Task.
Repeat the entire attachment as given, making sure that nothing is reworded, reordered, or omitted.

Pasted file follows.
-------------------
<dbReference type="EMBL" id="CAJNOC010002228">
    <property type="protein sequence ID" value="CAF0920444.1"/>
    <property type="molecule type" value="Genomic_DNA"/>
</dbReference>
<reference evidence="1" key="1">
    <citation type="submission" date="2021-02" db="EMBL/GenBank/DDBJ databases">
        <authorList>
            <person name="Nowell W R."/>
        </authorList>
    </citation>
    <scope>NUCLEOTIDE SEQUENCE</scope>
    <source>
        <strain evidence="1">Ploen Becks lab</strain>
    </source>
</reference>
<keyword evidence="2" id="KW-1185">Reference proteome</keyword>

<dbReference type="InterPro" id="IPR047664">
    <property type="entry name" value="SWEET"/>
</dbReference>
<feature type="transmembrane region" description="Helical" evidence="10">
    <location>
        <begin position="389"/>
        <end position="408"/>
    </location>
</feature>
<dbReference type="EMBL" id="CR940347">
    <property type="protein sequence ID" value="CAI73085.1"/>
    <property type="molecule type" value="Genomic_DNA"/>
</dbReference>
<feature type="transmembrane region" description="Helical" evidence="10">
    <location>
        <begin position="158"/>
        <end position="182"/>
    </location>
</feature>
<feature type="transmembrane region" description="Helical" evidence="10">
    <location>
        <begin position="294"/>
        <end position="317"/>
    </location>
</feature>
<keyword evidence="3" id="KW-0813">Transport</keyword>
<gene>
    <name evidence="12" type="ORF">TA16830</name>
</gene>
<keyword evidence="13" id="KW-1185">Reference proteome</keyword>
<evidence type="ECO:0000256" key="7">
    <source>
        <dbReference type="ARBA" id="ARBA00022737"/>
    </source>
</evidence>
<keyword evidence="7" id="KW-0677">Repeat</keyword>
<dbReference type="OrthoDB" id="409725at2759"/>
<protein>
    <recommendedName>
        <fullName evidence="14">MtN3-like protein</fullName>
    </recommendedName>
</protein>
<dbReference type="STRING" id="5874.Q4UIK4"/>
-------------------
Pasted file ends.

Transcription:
<dbReference type="EMBL" id="CAJNOC010002228">
    <property type="protein sequence ID" value="CAF0920444.1"/>
    <property type="molecule type" value="Genomic_DNA"/>
</dbReference>
<reference evidence="1" key="1">
    <citation type="submission" date="2021-02" db="EMBL/GenBank/DDBJ databases">
        <authorList>
            <person name="Nowell W R."/>
        </authorList>
    </citation>
    <scope>NUCLEOTIDE SEQUENCE</scope>
    <source>
        <strain evidence="1">Ploen Becks lab</strain>
    </source>
</reference>
<keyword evidence="2" id="KW-1185">Reference proteome</keyword>

<dbReference type="InterPro" id="IPR047664">
    <property type="entry name" value="SWEET"/>
</dbReference>
<feature type="transmembrane region" description="Helical" evidence="10">
    <location>
        <begin position="389"/>
        <end position="408"/>
    </location>
</feature>
<dbReference type="EMBL" id="CR940347">
    <property type="protein sequence ID" value="CAI73085.1"/>
    <property type="molecule type" value="Genomic_DNA"/>
</dbReference>
<feature type="transmembrane region" description="Helical" evidence="10">
    <location>
        <begin position="158"/>
        <end position="182"/>
    </location>
</feature>
<feature type="transmembrane region" description="Helical" evidence="10">
    <location>
        <begin position="294"/>
        <end position="317"/>
    </location>
</feature>
<keyword evidence="3" id="KW-0813">Transport</keyword>
<gene>
    <name evidence="12" type="ORF">TA16830</name>
</gene>
<keyword evidence="13" id="KW-1185">Reference proteome</keyword>
<evidence type="ECO:0000256" key="7">
    <source>
        <dbReference type="ARBA" id="ARBA00022737"/>
    </source>
</evidence>
<keyword evidence="7" id="KW-0677">Repeat</keyword>
<dbReference type="OrthoDB" id="409725at2759"/>
<protein>
    <recommendedName>
        <fullName evidence="14">MtN3-like protein</fullName>
    </recommendedName>
</protein>
<dbReference type="STRING" id="5874.Q4UIK4"/>